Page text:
2.) It's like improv - they riff off your ideas and then you riff off theirs.
posted by mightygodking at 3:31 PM on August 26, 2012


It just occurred to me I may be crazy.

In real life, I have a pretty fucking awful sense of direction -- the kind that lets you gets lost in a neighborhood you've lived in twenty years -- which may be it's really, really important to me to know exactly where everything is in an environment I'm creating in a story. I need to feel like this is a complete world. There's a sequence at the top of Locke & Key: Head Games that blew me away because you start out in the second-floor hallway of this high school and see the principal pass these kids to go into his office as they head for the stairs, and then he grabs a cup of coffee or something and sits at the window and looks out on the courtyard two stories below, where after a moment (i.e., a few panels later on) we see the two kids appear, having left the building, and then we watch them cross the courtyard and presumably enter the wider world. Joe Hill (writer) and/or Gabriel Rodriguez (artist) just knew where everything was; that was a real place, even if it only ever existed on the page. (I don't know whether Rodriguez modeled it on a real building.) It's a really terrific sequence that is probably only remarkable to people who have made comics and get how much thought must have gone into it.
posted by kittens for breakfast at 5:26 PM on August 26, 2012 [1 favorite]



2.) It's like improv - they riff off your ideas and then you riff off theirs.

Well yeah but all the fun collaboration stuff goes on (for me anyway) way way way before the art stage, lots of re-writes, re-drawing, re-tumbnailing, pencil approvals, etc. Granted I do more complete book projects and not multi-issue series and my overhead consists of two people and I can take as much time as I want. It must be very different putting out a new issue with pre-established characters and arcs every month with a rotating list of editors and artists.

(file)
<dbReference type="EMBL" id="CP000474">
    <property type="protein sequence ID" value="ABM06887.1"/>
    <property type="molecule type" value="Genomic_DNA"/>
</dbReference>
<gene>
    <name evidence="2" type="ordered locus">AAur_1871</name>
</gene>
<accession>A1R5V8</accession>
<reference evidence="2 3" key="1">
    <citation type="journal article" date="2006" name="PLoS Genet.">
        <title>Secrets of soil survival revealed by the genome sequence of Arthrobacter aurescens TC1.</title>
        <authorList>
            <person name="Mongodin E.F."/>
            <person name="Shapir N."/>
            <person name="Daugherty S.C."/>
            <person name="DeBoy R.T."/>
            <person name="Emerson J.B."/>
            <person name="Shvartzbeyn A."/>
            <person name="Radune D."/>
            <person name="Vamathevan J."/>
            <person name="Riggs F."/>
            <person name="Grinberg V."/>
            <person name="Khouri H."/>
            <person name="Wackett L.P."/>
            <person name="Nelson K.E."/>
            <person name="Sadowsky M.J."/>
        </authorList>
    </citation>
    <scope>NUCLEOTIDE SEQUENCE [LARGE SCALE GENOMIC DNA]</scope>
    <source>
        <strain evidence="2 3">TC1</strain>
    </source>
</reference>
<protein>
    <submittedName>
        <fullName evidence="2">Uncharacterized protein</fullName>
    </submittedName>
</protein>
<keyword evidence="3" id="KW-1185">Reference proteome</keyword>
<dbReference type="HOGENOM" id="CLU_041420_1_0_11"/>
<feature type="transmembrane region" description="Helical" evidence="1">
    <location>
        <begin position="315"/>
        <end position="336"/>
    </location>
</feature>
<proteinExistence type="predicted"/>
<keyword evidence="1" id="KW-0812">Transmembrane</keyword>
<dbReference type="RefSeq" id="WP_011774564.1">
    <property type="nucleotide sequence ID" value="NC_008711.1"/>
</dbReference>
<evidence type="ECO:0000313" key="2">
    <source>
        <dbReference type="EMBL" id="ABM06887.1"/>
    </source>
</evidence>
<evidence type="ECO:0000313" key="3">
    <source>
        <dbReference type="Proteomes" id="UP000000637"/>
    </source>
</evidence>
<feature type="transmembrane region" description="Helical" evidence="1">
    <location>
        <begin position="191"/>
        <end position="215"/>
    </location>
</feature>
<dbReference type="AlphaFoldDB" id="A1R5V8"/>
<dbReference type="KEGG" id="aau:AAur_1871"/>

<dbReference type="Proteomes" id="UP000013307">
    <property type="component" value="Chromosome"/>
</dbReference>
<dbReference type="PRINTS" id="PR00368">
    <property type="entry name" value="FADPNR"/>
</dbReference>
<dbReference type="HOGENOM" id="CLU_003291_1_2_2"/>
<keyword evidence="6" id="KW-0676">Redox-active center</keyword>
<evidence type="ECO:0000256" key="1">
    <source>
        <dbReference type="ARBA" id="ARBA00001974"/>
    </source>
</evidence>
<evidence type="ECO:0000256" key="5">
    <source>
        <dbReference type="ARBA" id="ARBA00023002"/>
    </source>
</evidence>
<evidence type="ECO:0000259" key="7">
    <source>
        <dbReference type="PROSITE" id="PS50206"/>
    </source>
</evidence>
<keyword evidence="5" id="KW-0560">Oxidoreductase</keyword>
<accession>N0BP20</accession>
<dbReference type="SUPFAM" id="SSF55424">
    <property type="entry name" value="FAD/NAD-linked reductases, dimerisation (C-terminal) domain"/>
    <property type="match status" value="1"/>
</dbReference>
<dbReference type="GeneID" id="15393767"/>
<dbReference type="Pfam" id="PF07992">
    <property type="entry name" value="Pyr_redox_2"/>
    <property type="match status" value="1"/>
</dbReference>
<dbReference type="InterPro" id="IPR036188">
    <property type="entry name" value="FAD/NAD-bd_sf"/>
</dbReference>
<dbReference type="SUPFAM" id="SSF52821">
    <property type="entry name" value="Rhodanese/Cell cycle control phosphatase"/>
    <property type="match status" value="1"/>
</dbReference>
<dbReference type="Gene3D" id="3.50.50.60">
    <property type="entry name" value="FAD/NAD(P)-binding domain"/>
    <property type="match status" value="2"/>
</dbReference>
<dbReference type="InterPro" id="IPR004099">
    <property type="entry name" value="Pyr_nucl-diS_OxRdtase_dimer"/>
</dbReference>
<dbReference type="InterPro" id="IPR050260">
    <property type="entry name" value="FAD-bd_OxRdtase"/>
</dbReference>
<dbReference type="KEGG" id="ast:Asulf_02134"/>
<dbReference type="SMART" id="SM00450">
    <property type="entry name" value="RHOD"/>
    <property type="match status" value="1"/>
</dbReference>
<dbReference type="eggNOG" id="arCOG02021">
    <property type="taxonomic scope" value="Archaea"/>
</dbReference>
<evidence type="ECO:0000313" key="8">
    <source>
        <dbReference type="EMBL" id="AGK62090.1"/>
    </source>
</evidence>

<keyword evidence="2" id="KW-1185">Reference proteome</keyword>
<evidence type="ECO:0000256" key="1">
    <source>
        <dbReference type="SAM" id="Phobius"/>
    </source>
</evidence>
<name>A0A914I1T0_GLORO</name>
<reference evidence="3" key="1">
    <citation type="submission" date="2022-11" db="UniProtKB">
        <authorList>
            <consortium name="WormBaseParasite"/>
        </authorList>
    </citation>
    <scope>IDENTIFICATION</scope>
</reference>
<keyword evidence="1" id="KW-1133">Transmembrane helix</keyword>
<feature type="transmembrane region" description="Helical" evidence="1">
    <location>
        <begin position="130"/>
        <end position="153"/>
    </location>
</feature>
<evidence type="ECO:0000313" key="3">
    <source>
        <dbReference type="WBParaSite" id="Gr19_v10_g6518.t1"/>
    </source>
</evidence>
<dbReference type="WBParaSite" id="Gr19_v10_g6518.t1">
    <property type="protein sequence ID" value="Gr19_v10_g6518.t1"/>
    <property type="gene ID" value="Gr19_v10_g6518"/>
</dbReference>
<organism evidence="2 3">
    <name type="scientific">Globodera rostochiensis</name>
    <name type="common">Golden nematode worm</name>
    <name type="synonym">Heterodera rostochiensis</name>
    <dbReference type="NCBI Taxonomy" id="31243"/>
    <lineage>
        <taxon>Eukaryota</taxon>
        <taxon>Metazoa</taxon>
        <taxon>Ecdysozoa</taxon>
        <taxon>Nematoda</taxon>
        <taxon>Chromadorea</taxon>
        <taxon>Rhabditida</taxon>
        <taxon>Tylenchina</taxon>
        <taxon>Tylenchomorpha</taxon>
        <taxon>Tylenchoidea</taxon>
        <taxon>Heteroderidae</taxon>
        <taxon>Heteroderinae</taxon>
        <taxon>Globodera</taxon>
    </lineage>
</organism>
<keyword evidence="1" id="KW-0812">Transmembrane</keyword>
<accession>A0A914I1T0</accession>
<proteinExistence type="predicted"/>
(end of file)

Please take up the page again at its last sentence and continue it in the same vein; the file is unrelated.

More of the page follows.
So my particular XYZ situation allows for my control freak flag to fly but it's far from common. Although if you are producing your own work, it totally allows you do whatever you want, but that's a broader issue of medium, not genre or format.
posted by The Whelk at 7:10 PM on August 26, 2012


I've been listening to these podcasts as part of my comprehensive fangirling of all things Kieron Gillen, and they're utterly fascinating. Two points of order:

Gillen is actually writing Journey into Mystery, which is not, strictly speaking, a Thor book. His run is centered on a version of Loki who's been reincarnated as a kid thanks to his previous self's schemes, but who characteristically refuses to fall meekly in line for anyone, including his former self, and is trying to negotiate his own way with mostly-good intentions and bluster and, of course, lots of trickiness. Kid!Loki has obtained a Starkphone and the uncouth humans on the internet call him a troll when he says that he's an Asgardian god. He has a badly-behaved hel-puppy that he named named Thori. He is adorable. There is a good chronological reading guide here if you want to figure out where to pick up his storyline. (And you do. Because it's amazing.)

Also, although these guys say they're using Marvel Method, when they talk about their actual process it sounds more like Modified Marvel Method or perhaps Marvel Method 2.0. In episode 4, for example, Matt Fraction says he has more emails in his inbox from Hawkeye penciller David Aja than he has from his own wife, which sounds a bit more collaborative than just sending off a plot treatment in a bottle and then receiving a stack of pages to dialogue.
posted by mayhap at 7:41 PM on August 26, 2012 [1 favorite]


That's not entirely uncommon with full script though.

The big modification from classic Marvel Method seems to be they all like to break things down page by page, whereas back in the day I think Smiling Stan would just drop something like "Let's have a guy called Galactus! He can have Kermit the frog in his hat* and a big G on his belt! He eats planets, hop to it!" on The King and The King would come back with Fantastic Four #48.

* No, seriously. Once you see this you will never unsee it.
posted by Artw at 8:50 PM on August 26, 2012


Oh man, it really isn't easy being green (and needing to consume entire planets for sustenance).
posted by mayhap at 9:10 AM on August 27, 2012


Once those finished pages come back to you the writer, they are effectively done, and you have to live with it, and it will never be exactly what you envisioned in your head, capital N small E small V small E small R.

Counterexample: John Byrne* has bitched about his early collaboration with Marv Wolfman on Fantastic Four and how Wolfman would change the meaning of a scene when he scripted it after Byrne had already drawn it. One example that he gave was when the Human Torch was fighting Skrull X, and unleashes a nova burst; in the original script, Johnny knew that Skrull X was an android, but Wolfman apparently changed it so that it was a big shock to Johnny that he had not, in fact, used his maximum power setting on an actual living being, something that upset Byrne once he got the pages back because Superheroes Shouldn't Kill (Deliberately), and apparently sentient machines don't count in Byrneland.

*still ostensibly sane at that point
posted by Halloween Jack at 9:36 AM on August 27, 2012 [1 favorite]